The Kentucky Fairness in Construction Act and Its Effect on the Construction Industry
In 2007, then-governor Ernie Fletcher of Kentucky signed the Kentucky Fairness in Construction Act into law. The goal of the legislation was to “level the playing field,” as legislators put it, between owners and contractors. It has had wide-reaching effects on the construction industry in several specific areas. Therefore, all owners and contractors must be aware of the law when entering into any agreement.
These are some examples of the law’s effects.
The act requires owners to issue prompt payment to contractors, usually within 30 business days after the completion of a timely, undisputed payment request or within 45 days if the owner in question is a postsecondary educational institution. Any payments made beyond that 30-day window are subject to a 12 percent interest fee.
If a payment is not made after 25 days, the contractor has the responsibility to notify the owner of the upcoming deadline by certified mail. The notification should include the date at which the interest will begin to apply.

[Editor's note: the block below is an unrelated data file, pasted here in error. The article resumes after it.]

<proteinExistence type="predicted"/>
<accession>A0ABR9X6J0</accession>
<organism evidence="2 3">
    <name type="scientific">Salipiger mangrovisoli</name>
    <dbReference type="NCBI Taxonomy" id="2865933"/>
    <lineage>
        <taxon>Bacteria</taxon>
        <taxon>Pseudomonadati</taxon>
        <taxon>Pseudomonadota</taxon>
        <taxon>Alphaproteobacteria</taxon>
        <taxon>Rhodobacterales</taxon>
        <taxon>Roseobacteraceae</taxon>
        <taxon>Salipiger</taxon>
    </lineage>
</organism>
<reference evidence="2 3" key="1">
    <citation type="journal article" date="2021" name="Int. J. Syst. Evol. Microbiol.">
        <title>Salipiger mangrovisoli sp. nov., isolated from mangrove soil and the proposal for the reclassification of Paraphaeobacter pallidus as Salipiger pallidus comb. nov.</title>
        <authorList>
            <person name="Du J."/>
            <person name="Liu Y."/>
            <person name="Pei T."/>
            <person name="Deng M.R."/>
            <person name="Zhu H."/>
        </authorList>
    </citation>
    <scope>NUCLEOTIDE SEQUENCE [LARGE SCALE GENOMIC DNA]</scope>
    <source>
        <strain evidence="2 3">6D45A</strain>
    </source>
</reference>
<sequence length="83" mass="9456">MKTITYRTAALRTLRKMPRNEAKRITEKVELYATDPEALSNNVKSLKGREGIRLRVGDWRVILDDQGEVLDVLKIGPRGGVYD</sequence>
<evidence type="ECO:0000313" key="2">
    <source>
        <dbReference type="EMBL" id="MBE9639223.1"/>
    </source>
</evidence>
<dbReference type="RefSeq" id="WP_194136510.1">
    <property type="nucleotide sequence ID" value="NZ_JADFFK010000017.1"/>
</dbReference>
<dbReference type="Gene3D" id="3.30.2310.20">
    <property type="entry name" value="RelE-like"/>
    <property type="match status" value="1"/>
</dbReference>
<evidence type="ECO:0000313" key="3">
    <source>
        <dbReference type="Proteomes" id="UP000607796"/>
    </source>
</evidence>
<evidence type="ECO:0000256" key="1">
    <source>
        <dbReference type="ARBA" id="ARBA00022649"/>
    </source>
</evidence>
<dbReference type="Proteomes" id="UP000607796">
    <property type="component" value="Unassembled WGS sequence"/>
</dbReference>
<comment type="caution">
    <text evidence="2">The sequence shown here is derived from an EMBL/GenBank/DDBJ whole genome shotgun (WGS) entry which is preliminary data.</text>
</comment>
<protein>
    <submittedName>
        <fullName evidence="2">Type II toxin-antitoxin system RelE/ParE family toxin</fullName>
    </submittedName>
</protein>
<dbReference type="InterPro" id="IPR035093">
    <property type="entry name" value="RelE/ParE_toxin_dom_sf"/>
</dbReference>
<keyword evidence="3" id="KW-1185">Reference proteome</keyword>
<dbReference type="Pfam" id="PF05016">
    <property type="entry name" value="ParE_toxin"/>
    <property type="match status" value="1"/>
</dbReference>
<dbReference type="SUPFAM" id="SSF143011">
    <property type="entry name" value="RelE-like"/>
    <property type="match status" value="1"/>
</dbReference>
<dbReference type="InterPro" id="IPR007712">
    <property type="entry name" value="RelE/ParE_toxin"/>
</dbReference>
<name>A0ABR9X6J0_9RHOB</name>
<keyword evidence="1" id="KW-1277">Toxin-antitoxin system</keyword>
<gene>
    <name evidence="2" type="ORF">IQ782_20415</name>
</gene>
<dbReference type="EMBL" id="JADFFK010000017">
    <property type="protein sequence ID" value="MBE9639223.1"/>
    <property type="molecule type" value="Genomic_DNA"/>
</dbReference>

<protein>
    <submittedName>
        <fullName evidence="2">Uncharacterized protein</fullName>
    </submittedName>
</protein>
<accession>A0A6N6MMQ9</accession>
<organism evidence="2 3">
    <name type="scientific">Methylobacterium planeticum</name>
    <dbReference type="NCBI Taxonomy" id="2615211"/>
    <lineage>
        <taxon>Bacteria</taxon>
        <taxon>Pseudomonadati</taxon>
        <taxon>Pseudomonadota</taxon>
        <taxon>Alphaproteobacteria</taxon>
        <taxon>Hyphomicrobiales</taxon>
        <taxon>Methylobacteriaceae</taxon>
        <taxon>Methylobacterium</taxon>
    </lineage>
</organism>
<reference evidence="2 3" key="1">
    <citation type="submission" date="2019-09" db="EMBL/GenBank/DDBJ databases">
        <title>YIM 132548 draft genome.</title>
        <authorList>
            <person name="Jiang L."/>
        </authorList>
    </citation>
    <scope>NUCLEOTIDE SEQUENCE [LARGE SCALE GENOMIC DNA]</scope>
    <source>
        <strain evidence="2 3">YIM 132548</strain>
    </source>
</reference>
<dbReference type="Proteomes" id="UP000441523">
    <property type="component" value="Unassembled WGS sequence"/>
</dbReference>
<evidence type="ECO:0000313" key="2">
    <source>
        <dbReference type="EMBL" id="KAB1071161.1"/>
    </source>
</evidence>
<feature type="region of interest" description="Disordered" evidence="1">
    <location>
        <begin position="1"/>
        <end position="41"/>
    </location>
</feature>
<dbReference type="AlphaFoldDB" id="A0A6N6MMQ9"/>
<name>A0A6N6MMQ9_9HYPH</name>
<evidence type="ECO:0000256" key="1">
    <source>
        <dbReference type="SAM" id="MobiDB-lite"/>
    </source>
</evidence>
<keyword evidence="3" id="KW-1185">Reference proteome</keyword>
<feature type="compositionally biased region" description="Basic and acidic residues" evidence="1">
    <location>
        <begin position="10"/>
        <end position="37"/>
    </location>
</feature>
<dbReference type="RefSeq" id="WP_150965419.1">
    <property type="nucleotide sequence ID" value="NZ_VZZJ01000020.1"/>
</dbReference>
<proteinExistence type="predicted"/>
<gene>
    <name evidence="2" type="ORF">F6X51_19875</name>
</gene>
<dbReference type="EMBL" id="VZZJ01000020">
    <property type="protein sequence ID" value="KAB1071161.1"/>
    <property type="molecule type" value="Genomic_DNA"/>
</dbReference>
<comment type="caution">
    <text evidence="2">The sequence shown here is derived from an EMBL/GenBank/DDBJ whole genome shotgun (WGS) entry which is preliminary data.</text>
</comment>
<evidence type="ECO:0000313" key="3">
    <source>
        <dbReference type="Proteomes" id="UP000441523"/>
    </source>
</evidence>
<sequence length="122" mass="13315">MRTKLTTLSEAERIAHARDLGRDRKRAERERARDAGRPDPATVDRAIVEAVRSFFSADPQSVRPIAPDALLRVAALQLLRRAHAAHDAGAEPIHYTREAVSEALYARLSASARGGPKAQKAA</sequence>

Contract provisions and severability
The act automatically invalidates some contract provisions, such as the waiver of the rights to litigate, to delay damages against the owner and to file a mechanic’s lien. Any such provisions included in construction contracts since the law was implemented may no longer be enforced. All contract provisions are now automatically severable under the act, which means a single provision that’s invalid does not invalidate the rest of the contract.
The act placed limits on the amount of retainage that can be legally withheld. For example, if less than half the project is finished, only 10 percent of the value of the contract may be retained. Retainage must be released 30 days after the “substantial completion” of the project in question.
If the parties are engaged in a dispute, the prevailing parties may recover attorney’s fees and other costs if the adverse party is found to have acted in bad faith. For public contracts, however, the standard contract rules regarding attorney fees apply.